“We would look at it but [flights from Scotland] are a small part of the business,” he said, though he added that IAG’s recently acquired low-cost carrier Vueling could move in to take advantage.
Sourced from Travel Weekly
The majority of travel companies have already taken a financial hit due to a tightening of the law stopping families from taking children on holiday during school terms.
A survey of 54 travel firms found that 85% had seen a financial impact on their business since the law changed in September 2013, with 66% saying this had forced them to cut departures and/or staff.
The poll, undertaken by Travelzoo and the Chartered Institute of Marketing Travel Industry Group (Cimtig), also found that seven in 10 felt the government had no right to interfere in the process of taking a family holiday.
It also revealed widespread anger at education secretary Michael Gove, with 67% saying it was “unacceptable” that he enforced the change before consulting the travel industry.
Before the changes, headteachers had the power to allow children up to 10 days’ leave during term time for a family holiday. Parents who do so now face a £120 fine per child outside of “exceptional circumstances”.
Richard Singer, Travelzoo’s European managing director, added: “We’ve seen cases in the media recently where parents have now been fined for taking their children out of school for holidays.
“A quarter of the travel companies we surveyed said that they might have to put prices up during the summer holidays to counteract the drop-off of families travelling during term time.”
Singer has created an online petition on the government’s official website to call for a cut or suspension of Air Passenger Duty (APD) over the summer school holiday period. More than 38,500 people have so far signed it.
Sourced by TTG Digital
By Tom Newcombe,
Former IATA CEO, Giovanni Bisignani, said the UK government must control rising Air Passenger Duty (APD) as it’s having a negative effect on its economy and aviation industry.
Speaking to BBT Bisignani said “it’s a pity” a country that has been so innovative in the industry has a government that doesn’t treat aviation with the “care and attention it deserves”.
“I remember discussing the issue of APD with the previous British government and I tried to delay the process but now the current lot are not taking care of this issue at all.
“This will have a negative effect on the UK economy and the industry. You only have to look at the tickets to see the level of tax – sometimes it’s bigger than the fare which is wrong.”
Bisignani said it is “strange” a country that has done so well in the recovery process still has the idea this is a “business for millionaires”.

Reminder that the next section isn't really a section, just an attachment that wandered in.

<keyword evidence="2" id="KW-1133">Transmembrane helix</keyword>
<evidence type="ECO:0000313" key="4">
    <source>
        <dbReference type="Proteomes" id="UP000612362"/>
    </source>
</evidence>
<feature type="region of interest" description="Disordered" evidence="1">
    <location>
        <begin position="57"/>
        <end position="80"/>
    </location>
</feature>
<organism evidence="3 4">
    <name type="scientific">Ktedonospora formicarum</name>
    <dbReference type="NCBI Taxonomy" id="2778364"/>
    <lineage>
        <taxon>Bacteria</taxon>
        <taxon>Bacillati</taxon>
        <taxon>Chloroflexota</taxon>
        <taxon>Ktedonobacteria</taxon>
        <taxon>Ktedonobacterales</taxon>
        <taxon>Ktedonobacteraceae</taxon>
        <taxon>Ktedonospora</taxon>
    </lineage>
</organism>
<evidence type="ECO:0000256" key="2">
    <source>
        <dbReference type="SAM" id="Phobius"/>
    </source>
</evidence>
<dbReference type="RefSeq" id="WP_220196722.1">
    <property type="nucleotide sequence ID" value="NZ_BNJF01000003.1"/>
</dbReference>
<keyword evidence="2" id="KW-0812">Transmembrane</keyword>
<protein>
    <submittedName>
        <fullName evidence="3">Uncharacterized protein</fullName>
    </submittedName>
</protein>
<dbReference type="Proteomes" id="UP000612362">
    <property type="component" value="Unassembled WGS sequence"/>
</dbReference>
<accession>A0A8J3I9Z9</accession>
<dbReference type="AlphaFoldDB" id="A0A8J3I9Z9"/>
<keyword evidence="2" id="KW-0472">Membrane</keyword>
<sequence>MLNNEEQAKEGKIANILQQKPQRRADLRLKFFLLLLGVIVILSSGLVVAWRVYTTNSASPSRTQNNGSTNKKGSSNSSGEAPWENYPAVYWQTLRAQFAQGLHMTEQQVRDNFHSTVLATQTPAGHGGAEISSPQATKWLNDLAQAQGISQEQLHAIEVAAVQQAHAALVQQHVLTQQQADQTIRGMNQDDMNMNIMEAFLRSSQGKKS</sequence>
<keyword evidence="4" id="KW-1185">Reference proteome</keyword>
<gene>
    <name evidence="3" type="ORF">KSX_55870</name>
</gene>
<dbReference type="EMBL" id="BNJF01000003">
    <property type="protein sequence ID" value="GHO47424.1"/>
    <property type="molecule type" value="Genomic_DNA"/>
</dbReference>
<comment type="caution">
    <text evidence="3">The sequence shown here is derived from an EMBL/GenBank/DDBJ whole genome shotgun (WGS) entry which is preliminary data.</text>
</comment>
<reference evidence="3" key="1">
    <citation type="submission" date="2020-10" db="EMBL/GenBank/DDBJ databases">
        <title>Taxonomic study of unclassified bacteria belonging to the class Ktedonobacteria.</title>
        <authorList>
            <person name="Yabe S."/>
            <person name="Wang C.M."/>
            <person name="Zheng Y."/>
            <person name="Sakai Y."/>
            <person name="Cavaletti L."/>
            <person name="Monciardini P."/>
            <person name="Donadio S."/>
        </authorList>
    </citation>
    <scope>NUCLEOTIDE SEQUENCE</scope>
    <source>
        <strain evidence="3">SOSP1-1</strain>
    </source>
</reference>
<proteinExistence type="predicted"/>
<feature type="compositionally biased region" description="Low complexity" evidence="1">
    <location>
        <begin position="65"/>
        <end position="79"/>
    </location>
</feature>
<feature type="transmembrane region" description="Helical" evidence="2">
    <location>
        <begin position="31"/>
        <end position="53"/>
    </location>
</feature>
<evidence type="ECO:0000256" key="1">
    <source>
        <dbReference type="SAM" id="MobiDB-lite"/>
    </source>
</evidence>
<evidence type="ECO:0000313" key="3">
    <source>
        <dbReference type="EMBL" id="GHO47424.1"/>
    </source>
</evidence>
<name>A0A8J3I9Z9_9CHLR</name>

“This is a mass mode of transportation,” he said. “But the UK is sticking to the idea that this tax works because rich passengers are flying, it can’t be right.”
The former director general and CEO of IATA was speaking to BBT after the recent launch of his book Shaking the Skies which charts Bisignani’s time at the organisation.
He joined IATA in 2002 and during his 10 year tenure drove significant industry changes. These included making the IATA Operational Safety Audit (IOSA) a condition of IATA membership and introducing e-ticketing. The former contributed to a 58% improvement in safety between 2002 and 2011.
Bisignani also told BBT a third runway at Heathrow is the best option for the UK to improve airport capacity.
Bisignani said the UK economically relies heavily on London and the City of London relies on connectivity, which Bisignani claims is lagging behind parts of Europe and Asia. “The level of connectivity at Heathrow is incredibly low compared to many parts of the world and so a third runway is essential to improve this,” he said.
“The runway at Heathrow is clearly the UK’s biggest problem because it’s operating at 96-98 per cent capacity, so when there’s a storm everything is a complete mess and this must change.”
In 2012, chairman of the Airports Commission, Howard Davies, was asked to investigate the options for increasing aviation capacity in the UK.
In December he unveiled the short-listed options – new runways at Heathrow and Gatwick, and an extension of Heathrow’s existing northern runway.
Sourced by bbt
By Tom Newcombe,
More than 90% of UK travel buyers believe Air Passenger Duty (APD) is ‘too high’, a jump from 45% who thought this two years ago, according to a study published by ITM.
In its annual industry outlook survey of more than 100 UK based travel buyers there was a significant shift in negative feeling towards APD.
In 2012 ITM found 60% of travel buyers thought APD was ‘at the right level’ compared to 10% in 2014.
APD is a duty which is charged on the carriage of passengers flying from a UK airport. The amount of duty charged is calculated using a variety of factors. In its original form the minimum APD charge on a ticket was £5 and the maximum was £40.
Controversially APD has risen significantly since 2007 and the minimum now is £13 and the highest £188.
ITM said APD “isolates” the UK from the rest of the world as it’s one of the only countries which has an environmental tax. It claims this is wrong as none of the revenue from APD is used on environmental measures.
The study found buyers do recognise that businesses need to pay tax in order to see an increase in economic growth.
Buyers were asked about other business travel taxes such as car rental, city taxes and VAT and 55% agreed they were ‘high but understandable’, almost the same as 2012 when 53% agreed with this statement.
The study found 85% of travel buyers are ‘concerned’ about the privacy of both company and personal data. This is up from 45% who said this in 2012.